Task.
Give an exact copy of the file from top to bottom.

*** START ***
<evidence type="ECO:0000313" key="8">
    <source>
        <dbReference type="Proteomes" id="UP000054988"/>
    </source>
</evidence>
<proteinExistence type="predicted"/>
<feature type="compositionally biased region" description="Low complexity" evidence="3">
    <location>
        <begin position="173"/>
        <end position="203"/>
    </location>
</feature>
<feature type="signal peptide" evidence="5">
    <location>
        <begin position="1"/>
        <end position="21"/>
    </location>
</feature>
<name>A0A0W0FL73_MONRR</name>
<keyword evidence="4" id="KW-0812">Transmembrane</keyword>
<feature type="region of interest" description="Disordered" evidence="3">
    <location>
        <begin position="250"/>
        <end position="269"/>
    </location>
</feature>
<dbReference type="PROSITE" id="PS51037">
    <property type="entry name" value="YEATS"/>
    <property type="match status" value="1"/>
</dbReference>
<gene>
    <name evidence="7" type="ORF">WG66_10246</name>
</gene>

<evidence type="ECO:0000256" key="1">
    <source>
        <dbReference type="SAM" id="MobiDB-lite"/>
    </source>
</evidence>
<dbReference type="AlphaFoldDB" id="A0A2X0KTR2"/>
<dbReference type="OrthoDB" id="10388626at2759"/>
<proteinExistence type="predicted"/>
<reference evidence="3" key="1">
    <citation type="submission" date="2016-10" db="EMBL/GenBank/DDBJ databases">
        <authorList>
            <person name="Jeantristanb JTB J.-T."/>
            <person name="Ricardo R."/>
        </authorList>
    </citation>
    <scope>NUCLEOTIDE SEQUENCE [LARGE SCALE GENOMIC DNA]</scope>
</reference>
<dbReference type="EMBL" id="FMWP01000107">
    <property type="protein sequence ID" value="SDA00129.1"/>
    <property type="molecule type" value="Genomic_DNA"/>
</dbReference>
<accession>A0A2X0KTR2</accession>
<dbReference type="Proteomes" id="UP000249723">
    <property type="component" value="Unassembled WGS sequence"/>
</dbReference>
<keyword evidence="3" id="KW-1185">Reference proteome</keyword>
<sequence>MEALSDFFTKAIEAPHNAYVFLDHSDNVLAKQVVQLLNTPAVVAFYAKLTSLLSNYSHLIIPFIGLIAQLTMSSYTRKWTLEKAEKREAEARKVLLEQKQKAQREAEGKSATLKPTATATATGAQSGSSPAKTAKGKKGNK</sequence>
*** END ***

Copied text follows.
<evidence type="ECO:0000313" key="8">
    <source>
        <dbReference type="Proteomes" id="UP000054988"/>
    </source>
</evidence>
<proteinExistence type="predicted"/>
<feature type="compositionally biased region" description="Low complexity" evidence="3">
    <location>
        <begin position="173"/>
        <end position="203"/>
    </location>
</feature>
<feature type="signal peptide" evidence="5">
    <location>
        <begin position="1"/>
        <end position="21"/>
    </location>
</feature>
<name>A0A0W0FL73_MONRR</name>
<keyword evidence="4" id="KW-0812">Transmembrane</keyword>
<feature type="region of interest" description="Disordered" evidence="3">
    <location>
        <begin position="250"/>
        <end position="269"/>
    </location>
</feature>
<dbReference type="PROSITE" id="PS51037">
    <property type="entry name" value="YEATS"/>
    <property type="match status" value="1"/>
</dbReference>
<gene>
    <name evidence="7" type="ORF">WG66_10246</name>
</gene>

<evidence type="ECO:0000256" key="1">
    <source>
        <dbReference type="SAM" id="MobiDB-lite"/>
    </source>
</evidence>
<dbReference type="AlphaFoldDB" id="A0A2X0KTR2"/>
<dbReference type="OrthoDB" id="10388626at2759"/>
<proteinExistence type="predicted"/>
<reference evidence="3" key="1">
    <citation type="submission" date="2016-10" db="EMBL/GenBank/DDBJ databases">
        <authorList>
            <person name="Jeantristanb JTB J.-T."/>
            <person name="Ricardo R."/>
        </authorList>
    </citation>
    <scope>NUCLEOTIDE SEQUENCE [LARGE SCALE GENOMIC DNA]</scope>
</reference>
<dbReference type="EMBL" id="FMWP01000107">
    <property type="protein sequence ID" value="SDA00129.1"/>
    <property type="molecule type" value="Genomic_DNA"/>
</dbReference>
<accession>A0A2X0KTR2</accession>
<dbReference type="Proteomes" id="UP000249723">
    <property type="component" value="Unassembled WGS sequence"/>
</dbReference>
<keyword evidence="3" id="KW-1185">Reference proteome</keyword>
<sequence>MEALSDFFTKAIEAPHNAYVFLDHSDNVLAKQVVQLLNTPAVVAFYAKLTSLLSNYSHLIIPFIGLIAQLTMSSYTRKWTLEKAEKREAEARKVLLEQKQKAQREAEGKSATLKPTATATATGAQSGSSPAKTAKGKKGNK</sequence>